Anthony Bedford is Professor of Aerospace Engineering and Engineering Mechanics at the University of Texas at Austin. He received the B.S. degree from the University of Texas at Austin, the M.S. degree from the California Institute of Technology, and the Ph.D. degree from Rice University in 1967. He has industrial experience at Douglas Aircraft Company and at TRW, where he did structural dynamics and trajectory analyses for the Apollo program. He has been on the faculty of the University of Texas at Austin since 1968. He is a member of the University of Texas Academy of Distinguished Teachers and has received several teaching awards over the years.
Dr. Bedford's main professional activity has been education and research in engineering mechanics. He has been principal investigator on grants from the National Science Foundation and the Office of Naval Research, and from 1973 until 1983 was a consultant to Sandia National Laboratories, Albuquerque, New Mexico. His other books include Hamilton's Principle in Continuum Mechanics, Introduction to Elastic Wave Propagation (with D.S. Drumheller), and Mechanics of Materials (with K.M. Liechti).
Wallace T. Fowler holds the Paul D. and Betty Robertson Meek Professorship in Engineering in the Department of Aerospace Engineering and Engineering Mechanics at University of Texas at Austin. Dr. Fowler received the B.A., M.S., and Ph.D. degrees from the University of Texas at Austin, and has been on the faculty there since 1965. During the Fall of .1976, he was on the staff of the United States Air Force Test Pilot School, Edwards Air Force Base, California, and in 1981-1982 he was a visiting professor at the United States Air Force Academy. Since 1991 he has been Associate Director of the Texas Space Grant Consortium.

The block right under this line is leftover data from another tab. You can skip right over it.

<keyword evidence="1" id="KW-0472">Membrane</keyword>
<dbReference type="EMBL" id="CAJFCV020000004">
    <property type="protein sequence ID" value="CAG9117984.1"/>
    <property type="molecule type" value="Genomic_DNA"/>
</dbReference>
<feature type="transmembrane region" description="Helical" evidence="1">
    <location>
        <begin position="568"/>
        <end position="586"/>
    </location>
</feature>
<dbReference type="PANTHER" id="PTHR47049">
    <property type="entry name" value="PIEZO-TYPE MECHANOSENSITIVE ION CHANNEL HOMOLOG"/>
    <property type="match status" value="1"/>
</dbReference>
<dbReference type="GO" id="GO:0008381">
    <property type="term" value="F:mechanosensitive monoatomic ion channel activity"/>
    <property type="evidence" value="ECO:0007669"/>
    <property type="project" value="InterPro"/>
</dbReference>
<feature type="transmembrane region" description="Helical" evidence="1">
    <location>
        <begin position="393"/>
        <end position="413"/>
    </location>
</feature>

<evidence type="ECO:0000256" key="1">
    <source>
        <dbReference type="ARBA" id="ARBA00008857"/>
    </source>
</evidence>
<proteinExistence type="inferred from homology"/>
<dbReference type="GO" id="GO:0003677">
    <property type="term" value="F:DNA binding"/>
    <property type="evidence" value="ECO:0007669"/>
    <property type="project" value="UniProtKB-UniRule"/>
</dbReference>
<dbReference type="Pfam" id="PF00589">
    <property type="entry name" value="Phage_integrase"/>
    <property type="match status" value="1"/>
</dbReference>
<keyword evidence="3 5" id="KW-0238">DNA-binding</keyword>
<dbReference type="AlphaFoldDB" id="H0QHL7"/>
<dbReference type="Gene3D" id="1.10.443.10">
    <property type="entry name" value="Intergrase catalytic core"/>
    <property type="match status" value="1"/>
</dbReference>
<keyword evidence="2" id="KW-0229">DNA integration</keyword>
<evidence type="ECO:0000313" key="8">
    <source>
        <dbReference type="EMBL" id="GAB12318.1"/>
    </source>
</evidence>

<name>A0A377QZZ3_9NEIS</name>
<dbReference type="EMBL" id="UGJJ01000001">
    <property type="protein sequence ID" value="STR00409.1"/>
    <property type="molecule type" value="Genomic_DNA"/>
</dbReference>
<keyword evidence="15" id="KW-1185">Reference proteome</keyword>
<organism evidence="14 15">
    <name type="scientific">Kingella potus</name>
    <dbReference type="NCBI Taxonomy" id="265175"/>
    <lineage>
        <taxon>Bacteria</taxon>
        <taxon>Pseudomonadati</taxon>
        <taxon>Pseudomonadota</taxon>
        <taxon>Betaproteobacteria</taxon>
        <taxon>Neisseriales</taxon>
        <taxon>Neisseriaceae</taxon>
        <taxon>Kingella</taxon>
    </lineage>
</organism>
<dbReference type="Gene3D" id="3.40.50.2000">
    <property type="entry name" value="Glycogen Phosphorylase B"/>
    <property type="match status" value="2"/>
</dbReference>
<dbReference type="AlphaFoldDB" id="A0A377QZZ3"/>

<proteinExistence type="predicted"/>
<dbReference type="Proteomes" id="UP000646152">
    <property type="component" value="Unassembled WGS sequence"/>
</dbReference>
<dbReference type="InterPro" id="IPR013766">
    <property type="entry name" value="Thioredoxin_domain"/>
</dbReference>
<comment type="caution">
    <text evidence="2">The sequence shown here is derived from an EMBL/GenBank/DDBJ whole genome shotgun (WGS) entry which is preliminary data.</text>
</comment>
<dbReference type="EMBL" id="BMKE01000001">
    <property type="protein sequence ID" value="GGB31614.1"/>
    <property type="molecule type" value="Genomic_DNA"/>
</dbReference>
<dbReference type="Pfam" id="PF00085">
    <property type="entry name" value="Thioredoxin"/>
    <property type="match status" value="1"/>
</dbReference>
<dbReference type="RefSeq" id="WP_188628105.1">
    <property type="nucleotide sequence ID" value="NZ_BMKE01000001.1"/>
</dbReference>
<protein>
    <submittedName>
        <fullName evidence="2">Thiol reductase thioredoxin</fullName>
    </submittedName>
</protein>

Dr. Fowler's areas of teaching and research are dynamics, orbital mechanics, and spacecraft mission design. He is author or coauthor of technical papers on trajectory optimization, attitude dynamics, and space mission planning and has also published papers on the theory and practice of engineering teaching. He has received numerous teaching awards including the Chancellor's Council Outstanding Teaching Award, the General Dynamics Teaching Excellence Award, the Halliburton Education Foundation Award of Excellence, the ASEE Fred Merryfield Design Award, and the AIAA-ASEE Distinguished Aerospace Educator Award. He is a member of the Academy of Distinguished Teachers at the University of Texas at Austin. He is a licensed professional engineer, a member of several technical societies, and a Fellow of both the American Institute of Aeronautics and Astronautics and the American Society for Engineering Education. In 2000-2001, he served as president of the American Society for Engineering Education.
Kenneth M. Liechti is a Professor of Aerospace Engineering and Engineering Mechanics at the University of Texas at Austin and holds the E. P. Schoch Professorship in Engineering. He received the B.Sc. degree in aeronautical engineering from Glascow University and the M.S. and Ph.D. degrees in aeronautics from the California Institute of Technology. He gained industrial experience at the Fort Worth Division of General Dynamics prior to joining the faculty of the University of Texas at Austin in 1982.
His primary areas of teaching and research are in the mechanics of materials and fracture mechanics. He is the author or coauthor of papers on interfacial fracture, fracture in adhesively bonded joints, and the nonlinear behavior of polymers. He has consulted on fracture problems with several companies.
Dr. Lieehti is a Fellow of the American Society of Mechanical Engineers and a member of the Society for Experimental Mechanics, the American Academy of Mechanics, and the Adhesion Society. He is an associate editor of the journal Experimental Mechanics, published by the Society for Experimental Mechanics.